One account was from a passenger who was travelling with his wife and widowed sister and they were in the second coach. The man, Louis Huntley, spoke of him telling his wife to jump out of the carriage, which she did but he saw his sister, trapped from the waist down by the weight of the mangled wreckage. He couldn’t pull her free and as he saw the flames coming nearer, he had no choice but to jump also and leave his poor sister there to die in the flames.
A public house nearby, called The Railway Tavern, became the place to treat any injuries. More than 30 people were treated for injuries and there were 11 gravely injured passengers.
Because of the intensity of the fire, there weren't many human remains to identify those who had died. Personal effects such as rings, watches, even a distinctive shirt were used to identify those who had perished. The total number of those who died was 16 (although some reports say 13 and others say 15 but I have put 16 as I had this number from the inquiry into the accident) and this is where the mystery of 2 children begins.
When the search of body parts and personal effects was taken, the remains of 2 children were found but only the trunks of the bodies. They were lying close together near the Gloucester side of the bridge and had no personal effects on them. Close by, there was a shoe, which had partial remains of a foot inside and these shoes measured around 9” in length. The children were aged, one male who was 10-15 years of age and the other child was aged around 3 to 7 years of age. No one claimed these poor children.
All the other people who had died in the horrific crash had been identified apart from these 2 children and 1 other passenger. The other passenger was later identified by a survivor from the accident and he was Mr Nixon, Clerk from Halifax. The survivor was shown a photo of Mr Nixon and identified him as he had shared a compartment on the train. Mr Nixon never returned home to his mother and had written to her the day before the crash, saying he would be getting the train. His being declared as dead was the first time under the new Coroner’s Act that being declared dead without an actual body was actioned.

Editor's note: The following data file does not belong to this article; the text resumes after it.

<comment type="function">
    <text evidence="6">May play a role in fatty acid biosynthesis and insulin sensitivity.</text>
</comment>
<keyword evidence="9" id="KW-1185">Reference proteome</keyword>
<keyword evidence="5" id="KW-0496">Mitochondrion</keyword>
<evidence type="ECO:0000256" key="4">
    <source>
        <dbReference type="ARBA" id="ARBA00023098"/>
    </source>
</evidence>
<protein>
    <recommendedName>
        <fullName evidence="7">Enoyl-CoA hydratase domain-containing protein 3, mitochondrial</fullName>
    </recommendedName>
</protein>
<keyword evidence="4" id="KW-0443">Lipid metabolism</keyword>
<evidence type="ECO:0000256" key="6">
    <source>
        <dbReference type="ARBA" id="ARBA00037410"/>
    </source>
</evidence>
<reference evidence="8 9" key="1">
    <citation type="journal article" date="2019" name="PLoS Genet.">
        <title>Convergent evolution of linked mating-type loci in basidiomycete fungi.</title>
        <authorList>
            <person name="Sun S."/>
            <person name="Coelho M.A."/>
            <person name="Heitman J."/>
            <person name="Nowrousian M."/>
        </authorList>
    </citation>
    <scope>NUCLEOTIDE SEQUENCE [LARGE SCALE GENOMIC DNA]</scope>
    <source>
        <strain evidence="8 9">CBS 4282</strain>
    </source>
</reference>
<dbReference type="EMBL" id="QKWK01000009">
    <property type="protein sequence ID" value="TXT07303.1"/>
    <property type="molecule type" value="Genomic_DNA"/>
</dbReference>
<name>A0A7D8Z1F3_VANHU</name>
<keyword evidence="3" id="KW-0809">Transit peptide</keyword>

During the inquest, which was held in the nearby village of Wotton-under-Edge (where the haunted Ancient Ram Inn stands) a porter at Gloucester station said he had seen 2 unaccompanied children travelling together on the train. He said one was a girl around 12 and the boy was around 9 years of age. He noticed they had school caps on and had their own tickets. He could not recall how they were dressed. Another possible clue to the children’s identity was a school badge on a blazer that was found. The motto on the badge was “Luce Magistra”, which roughly translates to “With the light as my teacher”. This badge was found to belong to a girls school in Cornwall but it had been found out that a consignment of 10 of these blazers had been a package on the train and had been sent from a Bradford firm so this clue was a dead end.
These poor children were labelled as Number 9 and Number 10 as no one claimed them despite publicising these 2 children countywide. Their remains were buried in the churchyard in a mass grave. There has been a memorial stone for those who perished at the site of the crash and the children are included as “Two Unknown”.